An Afternoon with Aurelia Yeomans
We chat to Aurelia about her new ‘Atlantis’ collection and what’s inspiring her right now.
When did you start working on this new collection, and why?
It has really been a continuation from my last collection ‘Crystallised.’ I have been really interested in the elements, and especially the element of water. So I feel like it’s a continuation of my previous work, but it has a new aesthetic and it’s looking at water in a different way to what I have previously.
It started when I made a pair of Atlantia Earrings that I stocked with e.g.etal and that was like the spark point for that evolution. I have been quite curious and interested in Plato’s description of Atlantis, a sunken world, living in complete harmony with the sea. They had a whole city built right in the heart of the ocean and I have been really fascinated with how much humans need water and how it is used for transportation, but it is also an incredibly cleansing element.
So yeah I guess it is got a few different ideas woven into it but looking at the forms of water and how it shifted and the rhythms it has, what it create and how it affects and impacts us. Also the colours that are in water I find exquisite – the beautiful blues and greens.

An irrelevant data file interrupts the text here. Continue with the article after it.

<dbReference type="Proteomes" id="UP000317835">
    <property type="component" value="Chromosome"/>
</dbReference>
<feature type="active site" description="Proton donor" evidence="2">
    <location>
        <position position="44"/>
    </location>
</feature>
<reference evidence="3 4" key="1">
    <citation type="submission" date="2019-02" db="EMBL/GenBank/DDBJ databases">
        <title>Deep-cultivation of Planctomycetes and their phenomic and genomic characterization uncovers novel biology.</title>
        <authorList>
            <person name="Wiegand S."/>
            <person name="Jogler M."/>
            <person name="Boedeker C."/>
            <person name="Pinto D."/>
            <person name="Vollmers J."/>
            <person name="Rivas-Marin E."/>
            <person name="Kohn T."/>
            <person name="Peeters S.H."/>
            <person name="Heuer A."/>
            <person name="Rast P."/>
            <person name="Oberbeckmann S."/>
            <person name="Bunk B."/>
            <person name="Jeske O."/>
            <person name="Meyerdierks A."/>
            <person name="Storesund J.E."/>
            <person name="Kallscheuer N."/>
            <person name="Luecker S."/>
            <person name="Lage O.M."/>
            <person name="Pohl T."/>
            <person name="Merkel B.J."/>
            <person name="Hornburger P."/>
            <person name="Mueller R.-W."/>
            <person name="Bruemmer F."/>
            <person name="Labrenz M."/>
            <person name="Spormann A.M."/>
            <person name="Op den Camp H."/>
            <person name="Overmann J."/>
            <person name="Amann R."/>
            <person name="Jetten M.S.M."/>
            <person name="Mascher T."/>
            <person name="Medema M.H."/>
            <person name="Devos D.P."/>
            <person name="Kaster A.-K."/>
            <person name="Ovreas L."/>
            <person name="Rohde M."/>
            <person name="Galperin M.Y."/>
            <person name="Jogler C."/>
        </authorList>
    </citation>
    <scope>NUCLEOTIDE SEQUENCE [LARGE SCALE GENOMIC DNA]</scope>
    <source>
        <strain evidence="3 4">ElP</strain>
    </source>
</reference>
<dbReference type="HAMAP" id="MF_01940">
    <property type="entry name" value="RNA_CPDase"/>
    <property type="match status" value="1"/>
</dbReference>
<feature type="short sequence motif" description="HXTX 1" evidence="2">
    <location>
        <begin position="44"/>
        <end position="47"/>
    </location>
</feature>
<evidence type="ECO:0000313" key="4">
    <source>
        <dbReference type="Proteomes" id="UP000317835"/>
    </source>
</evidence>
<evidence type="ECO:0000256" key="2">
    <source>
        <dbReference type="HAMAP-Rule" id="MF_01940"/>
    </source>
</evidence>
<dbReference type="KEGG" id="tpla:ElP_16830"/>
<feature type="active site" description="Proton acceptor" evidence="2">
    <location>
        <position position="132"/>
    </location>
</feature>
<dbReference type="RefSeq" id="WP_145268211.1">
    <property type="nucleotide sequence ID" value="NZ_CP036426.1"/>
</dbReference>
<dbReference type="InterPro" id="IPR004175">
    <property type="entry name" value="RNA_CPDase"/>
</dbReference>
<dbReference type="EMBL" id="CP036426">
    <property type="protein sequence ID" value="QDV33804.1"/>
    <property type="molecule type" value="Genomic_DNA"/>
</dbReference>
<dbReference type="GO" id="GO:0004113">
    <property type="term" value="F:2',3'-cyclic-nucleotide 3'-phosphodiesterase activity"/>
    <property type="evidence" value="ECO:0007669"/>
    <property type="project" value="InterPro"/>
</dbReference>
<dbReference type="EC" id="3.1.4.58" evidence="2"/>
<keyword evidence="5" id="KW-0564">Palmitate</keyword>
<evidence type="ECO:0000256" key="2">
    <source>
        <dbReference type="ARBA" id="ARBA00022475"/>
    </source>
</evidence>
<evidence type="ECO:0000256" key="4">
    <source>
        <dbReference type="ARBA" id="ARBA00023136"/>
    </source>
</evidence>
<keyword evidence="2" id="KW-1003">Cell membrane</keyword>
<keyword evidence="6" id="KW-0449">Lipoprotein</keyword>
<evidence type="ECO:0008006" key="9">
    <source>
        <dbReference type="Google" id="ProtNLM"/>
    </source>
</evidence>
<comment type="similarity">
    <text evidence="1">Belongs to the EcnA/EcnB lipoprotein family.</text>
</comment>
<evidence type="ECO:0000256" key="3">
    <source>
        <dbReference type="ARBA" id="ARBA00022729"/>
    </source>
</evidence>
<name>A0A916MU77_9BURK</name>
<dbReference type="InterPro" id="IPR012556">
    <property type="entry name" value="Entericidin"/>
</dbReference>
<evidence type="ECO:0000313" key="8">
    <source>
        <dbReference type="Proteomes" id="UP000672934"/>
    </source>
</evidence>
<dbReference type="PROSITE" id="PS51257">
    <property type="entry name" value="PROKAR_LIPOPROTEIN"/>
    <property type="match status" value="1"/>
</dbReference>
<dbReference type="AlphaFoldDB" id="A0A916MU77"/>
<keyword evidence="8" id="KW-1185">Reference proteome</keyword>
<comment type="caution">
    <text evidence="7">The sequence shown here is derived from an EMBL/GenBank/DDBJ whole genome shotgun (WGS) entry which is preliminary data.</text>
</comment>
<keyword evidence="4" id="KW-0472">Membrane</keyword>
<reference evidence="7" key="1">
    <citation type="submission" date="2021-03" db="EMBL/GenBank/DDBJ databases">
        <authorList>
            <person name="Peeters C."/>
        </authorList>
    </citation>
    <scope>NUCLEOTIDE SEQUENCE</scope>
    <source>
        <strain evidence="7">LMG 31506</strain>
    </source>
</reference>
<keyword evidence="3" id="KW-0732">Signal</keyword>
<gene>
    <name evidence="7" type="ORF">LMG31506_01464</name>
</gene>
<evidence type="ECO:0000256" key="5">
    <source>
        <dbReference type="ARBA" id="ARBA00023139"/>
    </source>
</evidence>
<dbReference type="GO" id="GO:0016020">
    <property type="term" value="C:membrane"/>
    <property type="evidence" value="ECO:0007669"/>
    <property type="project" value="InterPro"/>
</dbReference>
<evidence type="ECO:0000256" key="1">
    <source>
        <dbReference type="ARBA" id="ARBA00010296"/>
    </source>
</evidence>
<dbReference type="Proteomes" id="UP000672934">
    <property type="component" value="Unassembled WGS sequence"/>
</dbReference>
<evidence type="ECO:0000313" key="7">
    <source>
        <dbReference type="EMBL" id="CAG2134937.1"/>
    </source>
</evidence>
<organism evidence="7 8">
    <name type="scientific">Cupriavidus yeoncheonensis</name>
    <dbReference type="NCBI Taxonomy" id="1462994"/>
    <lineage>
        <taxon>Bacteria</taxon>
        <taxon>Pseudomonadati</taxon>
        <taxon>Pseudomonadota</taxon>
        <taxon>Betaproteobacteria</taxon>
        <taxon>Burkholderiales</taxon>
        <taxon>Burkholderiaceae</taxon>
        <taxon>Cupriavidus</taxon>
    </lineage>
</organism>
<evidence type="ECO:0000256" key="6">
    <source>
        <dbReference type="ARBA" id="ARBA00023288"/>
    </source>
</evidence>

Are you working with new materials?
Yes, a few new materials actually. This is the first collection I have done that’s using pearls as well as boulder opals. I have pieces I have collected over the years that have been sitting in my jewellery box waiting to be made. It’s really nice exploring these new materials and looking at colour, texture and luminosity. Particularly with pearls and that lustre you get with them, and how they connect quite beautifully with water.
What does a day in the life of Aurelia look like?
I guess I start the morning with a black coffee. I might have breakfast outside and hang out and look at the cacti and check in with nature a little bit. Then I give myself structure during the day to make sure I am getting things done, so I usually have a list of things I have to complete and then I might end up running to the city to go to suppliers to look at some beautiful gemstones.